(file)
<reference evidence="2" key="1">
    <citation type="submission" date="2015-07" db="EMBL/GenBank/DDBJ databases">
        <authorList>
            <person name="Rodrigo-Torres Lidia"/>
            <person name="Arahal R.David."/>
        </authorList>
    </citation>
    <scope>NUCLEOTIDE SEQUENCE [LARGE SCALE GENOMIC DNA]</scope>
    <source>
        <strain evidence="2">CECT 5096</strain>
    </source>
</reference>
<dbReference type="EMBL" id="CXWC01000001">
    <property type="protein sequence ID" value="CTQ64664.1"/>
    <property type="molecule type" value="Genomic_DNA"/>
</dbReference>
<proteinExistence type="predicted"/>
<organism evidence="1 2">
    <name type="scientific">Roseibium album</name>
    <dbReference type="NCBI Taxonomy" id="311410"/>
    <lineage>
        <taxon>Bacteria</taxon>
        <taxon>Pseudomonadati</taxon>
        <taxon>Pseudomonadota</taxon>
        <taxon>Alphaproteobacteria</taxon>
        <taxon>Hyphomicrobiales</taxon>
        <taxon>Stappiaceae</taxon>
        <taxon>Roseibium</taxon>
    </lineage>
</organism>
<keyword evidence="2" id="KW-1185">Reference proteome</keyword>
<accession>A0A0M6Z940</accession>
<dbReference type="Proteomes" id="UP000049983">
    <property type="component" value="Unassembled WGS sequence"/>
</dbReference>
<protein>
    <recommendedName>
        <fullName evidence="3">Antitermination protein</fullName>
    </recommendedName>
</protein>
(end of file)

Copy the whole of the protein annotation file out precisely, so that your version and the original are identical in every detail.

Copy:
<reference evidence="2" key="1">
    <citation type="submission" date="2015-07" db="EMBL/GenBank/DDBJ databases">
        <authorList>
            <person name="Rodrigo-Torres Lidia"/>
            <person name="Arahal R.David."/>
        </authorList>
    </citation>
    <scope>NUCLEOTIDE SEQUENCE [LARGE SCALE GENOMIC DNA]</scope>
    <source>
        <strain evidence="2">CECT 5096</strain>
    </source>
</reference>
<dbReference type="EMBL" id="CXWC01000001">
    <property type="protein sequence ID" value="CTQ64664.1"/>
    <property type="molecule type" value="Genomic_DNA"/>
</dbReference>
<proteinExistence type="predicted"/>
<organism evidence="1 2">
    <name type="scientific">Roseibium album</name>
    <dbReference type="NCBI Taxonomy" id="311410"/>
    <lineage>
        <taxon>Bacteria</taxon>
        <taxon>Pseudomonadati</taxon>
        <taxon>Pseudomonadota</taxon>
        <taxon>Alphaproteobacteria</taxon>
        <taxon>Hyphomicrobiales</taxon>
        <taxon>Stappiaceae</taxon>
        <taxon>Roseibium</taxon>
    </lineage>
</organism>
<keyword evidence="2" id="KW-1185">Reference proteome</keyword>
<accession>A0A0M6Z940</accession>
<dbReference type="Proteomes" id="UP000049983">
    <property type="component" value="Unassembled WGS sequence"/>
</dbReference>
<protein>
    <recommendedName>
        <fullName evidence="3">Antitermination protein</fullName>
    </recommendedName>
</protein>